Amoeblog

Grand Tour of the Northeast and Quebec -- a snapshot of Philadelphia

Posted by Eric Brightwell, July 2, 2014 09:11pm | Post a Comment
Eric Brightwell in Elfreth's Alley
The author in Philadelphia (image courtesy Una Zipagan)

I recently visited Philadelphia for the first time as a stop on a sort of Grand Tour of the Northeast and Quebec, which I undertook following my sister's graduation from Princeton. To date, the only states that I haven't visited in the lower 48 are located along the East Coast... except for North Dakota. Even those East Coast states that I had previously visited are not states in which I've spent much time. I'd been to New Jersey just once, New York just once, and Miami a few times. I've also been informed by several Northeasterners that Miami does "not count." I respond with a quote from Posdnuous, “Characters have the tendency to con themselves/ To think the East Coast is only New York and Philadelph.”

Suspense - Radio's outstanding theater of thrills

Posted by Eric Brightwell, June 23, 2014 01:36pm | Post a Comment
AND NOW, A TALE WELL CALCULATED TO KEEP YOU IN SUSPENSE
 
Lurene Tuttle (left) and Rosalind Russell in "The Sisters" (9 December, 1948)
Lurene Tuttle (left) and Rosalind Russell in "The Sisters" (9 December, 1948)

On 17 June, 1942, the anthology Suspense debuted on CBS Radio. The long-running series, which anticipated television programs like Alfred Hitchcock Presents and The Twilight Zone, concluded in 1962, an occasion now usually cited as signalling the end of radio's Golden Age.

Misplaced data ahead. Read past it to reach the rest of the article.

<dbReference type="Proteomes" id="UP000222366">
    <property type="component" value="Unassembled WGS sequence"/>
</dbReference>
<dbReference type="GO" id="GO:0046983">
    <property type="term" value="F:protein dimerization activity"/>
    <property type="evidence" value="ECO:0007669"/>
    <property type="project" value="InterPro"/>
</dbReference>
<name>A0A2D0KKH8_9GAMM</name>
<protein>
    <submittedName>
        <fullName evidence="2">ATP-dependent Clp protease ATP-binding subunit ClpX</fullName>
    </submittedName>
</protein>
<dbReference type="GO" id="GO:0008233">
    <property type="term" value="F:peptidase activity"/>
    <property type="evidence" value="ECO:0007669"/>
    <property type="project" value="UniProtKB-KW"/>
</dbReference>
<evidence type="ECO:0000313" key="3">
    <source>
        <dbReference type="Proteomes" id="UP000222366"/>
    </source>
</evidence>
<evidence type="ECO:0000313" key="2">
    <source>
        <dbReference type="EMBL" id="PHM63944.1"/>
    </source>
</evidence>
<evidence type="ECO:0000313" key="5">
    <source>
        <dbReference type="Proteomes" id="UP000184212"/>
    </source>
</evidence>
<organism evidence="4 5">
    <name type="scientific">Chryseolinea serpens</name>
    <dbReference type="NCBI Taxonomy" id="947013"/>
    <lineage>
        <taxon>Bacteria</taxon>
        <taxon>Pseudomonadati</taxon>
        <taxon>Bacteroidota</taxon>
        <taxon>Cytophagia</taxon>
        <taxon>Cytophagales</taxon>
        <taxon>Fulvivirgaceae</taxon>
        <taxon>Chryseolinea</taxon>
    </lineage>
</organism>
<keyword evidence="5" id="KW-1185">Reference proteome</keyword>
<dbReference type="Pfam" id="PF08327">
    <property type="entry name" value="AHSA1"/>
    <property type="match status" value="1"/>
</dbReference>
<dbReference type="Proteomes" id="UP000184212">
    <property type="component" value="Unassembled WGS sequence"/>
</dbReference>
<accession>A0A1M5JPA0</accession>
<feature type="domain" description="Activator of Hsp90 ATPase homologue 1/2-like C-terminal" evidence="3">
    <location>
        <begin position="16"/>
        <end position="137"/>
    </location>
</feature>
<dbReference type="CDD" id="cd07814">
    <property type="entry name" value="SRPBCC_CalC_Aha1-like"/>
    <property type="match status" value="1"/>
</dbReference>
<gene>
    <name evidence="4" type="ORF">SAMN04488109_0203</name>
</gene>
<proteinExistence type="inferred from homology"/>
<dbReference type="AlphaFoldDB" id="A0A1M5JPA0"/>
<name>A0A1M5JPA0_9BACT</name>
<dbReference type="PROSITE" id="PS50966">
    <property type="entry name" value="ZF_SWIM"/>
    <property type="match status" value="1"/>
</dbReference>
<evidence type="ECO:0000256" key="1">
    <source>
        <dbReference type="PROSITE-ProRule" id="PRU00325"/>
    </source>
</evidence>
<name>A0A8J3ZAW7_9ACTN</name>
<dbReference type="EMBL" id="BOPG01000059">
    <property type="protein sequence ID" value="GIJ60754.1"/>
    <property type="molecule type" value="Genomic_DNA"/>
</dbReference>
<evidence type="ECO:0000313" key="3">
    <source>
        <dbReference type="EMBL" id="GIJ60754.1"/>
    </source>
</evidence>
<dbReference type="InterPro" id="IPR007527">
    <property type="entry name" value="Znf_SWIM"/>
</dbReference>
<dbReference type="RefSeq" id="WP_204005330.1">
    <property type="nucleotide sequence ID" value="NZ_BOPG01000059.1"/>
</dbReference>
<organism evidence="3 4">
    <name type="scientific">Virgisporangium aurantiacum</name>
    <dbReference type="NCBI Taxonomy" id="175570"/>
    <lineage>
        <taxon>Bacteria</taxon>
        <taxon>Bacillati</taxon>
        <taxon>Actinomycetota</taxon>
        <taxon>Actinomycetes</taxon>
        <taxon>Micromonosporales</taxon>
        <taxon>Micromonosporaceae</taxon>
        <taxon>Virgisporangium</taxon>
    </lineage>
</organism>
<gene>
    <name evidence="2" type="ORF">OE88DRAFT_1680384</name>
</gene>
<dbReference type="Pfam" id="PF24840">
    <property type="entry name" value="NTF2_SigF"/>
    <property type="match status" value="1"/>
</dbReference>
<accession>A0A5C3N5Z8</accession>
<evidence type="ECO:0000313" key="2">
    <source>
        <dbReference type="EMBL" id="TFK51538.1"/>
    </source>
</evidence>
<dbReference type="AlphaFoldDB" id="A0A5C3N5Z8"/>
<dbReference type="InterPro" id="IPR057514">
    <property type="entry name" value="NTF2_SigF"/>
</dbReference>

The formula of Suspense was similar to that of another excellent anthology of the day, The Whistler. In most episodes a crime occurs shortly after the program begins. Suspense is heightened as the drama unfolds. In the end justice prevails and the program concludes. Suspense succeeds where lesser anthologies often failed through good production, usually-taut writing, and the presence of some of the biggest names in Hollywood including giants like Bela Lugosi, Cary Grant, Charles Laughton, Henry Fonda, Humphrey Bogart, Joan CrawfordJohn Garfield, Judy Garland, Lana Turner, Lena Horne, Marlene Dietrich, Orson Welles, Paul Muni, Peter Lorre, among others -- who were often cast against type (especially in the case of actors mostly thought of as comedians like Jack BennyLucille Ball, and Red Skelton). 

A map and snapshot of Los Angeles

Posted by Eric Brightwell, June 17, 2014 01:26pm | Post a Comment
Los Angeles County map of neighborhoods and communities
Pendersleigh & Sons Cartography's hand-painted map of Los Angeles County communities and neighborhoods

Yesterday I finished painting a large map of Los Angeles County. On it I attempted to depict every Los Angeles County community and every Los Angeles neighborhood. It was also important to me to include the two Channel Islands that are part of Los Angeles and to depict them where they actually are in relation to the rest of the county (and not shrunken and stuffed into a box in the corner -- a fate with which Hawaii and Alaska are intimately familiar). 

I first started writing about exploring Los Angeles neighborhoods in October 2007. I began writing about Los Angeles County communities a month later. I expanded to Orange County in 2010, in defiance of ignorant protestations based on stereotypes which, as with those leveled against Los Angeles, have a increasingly little resemblance to reality. I tagged all of my pieces California Fool's Gold in homage to the late, great Huell Howser, a fellow immigrant from the Upper South and explorer of the real California. I'd love to be able to map and explore other countries, cities, and neighborhoods too though and there is literally nowhere that I won't go. Have easel, will travel.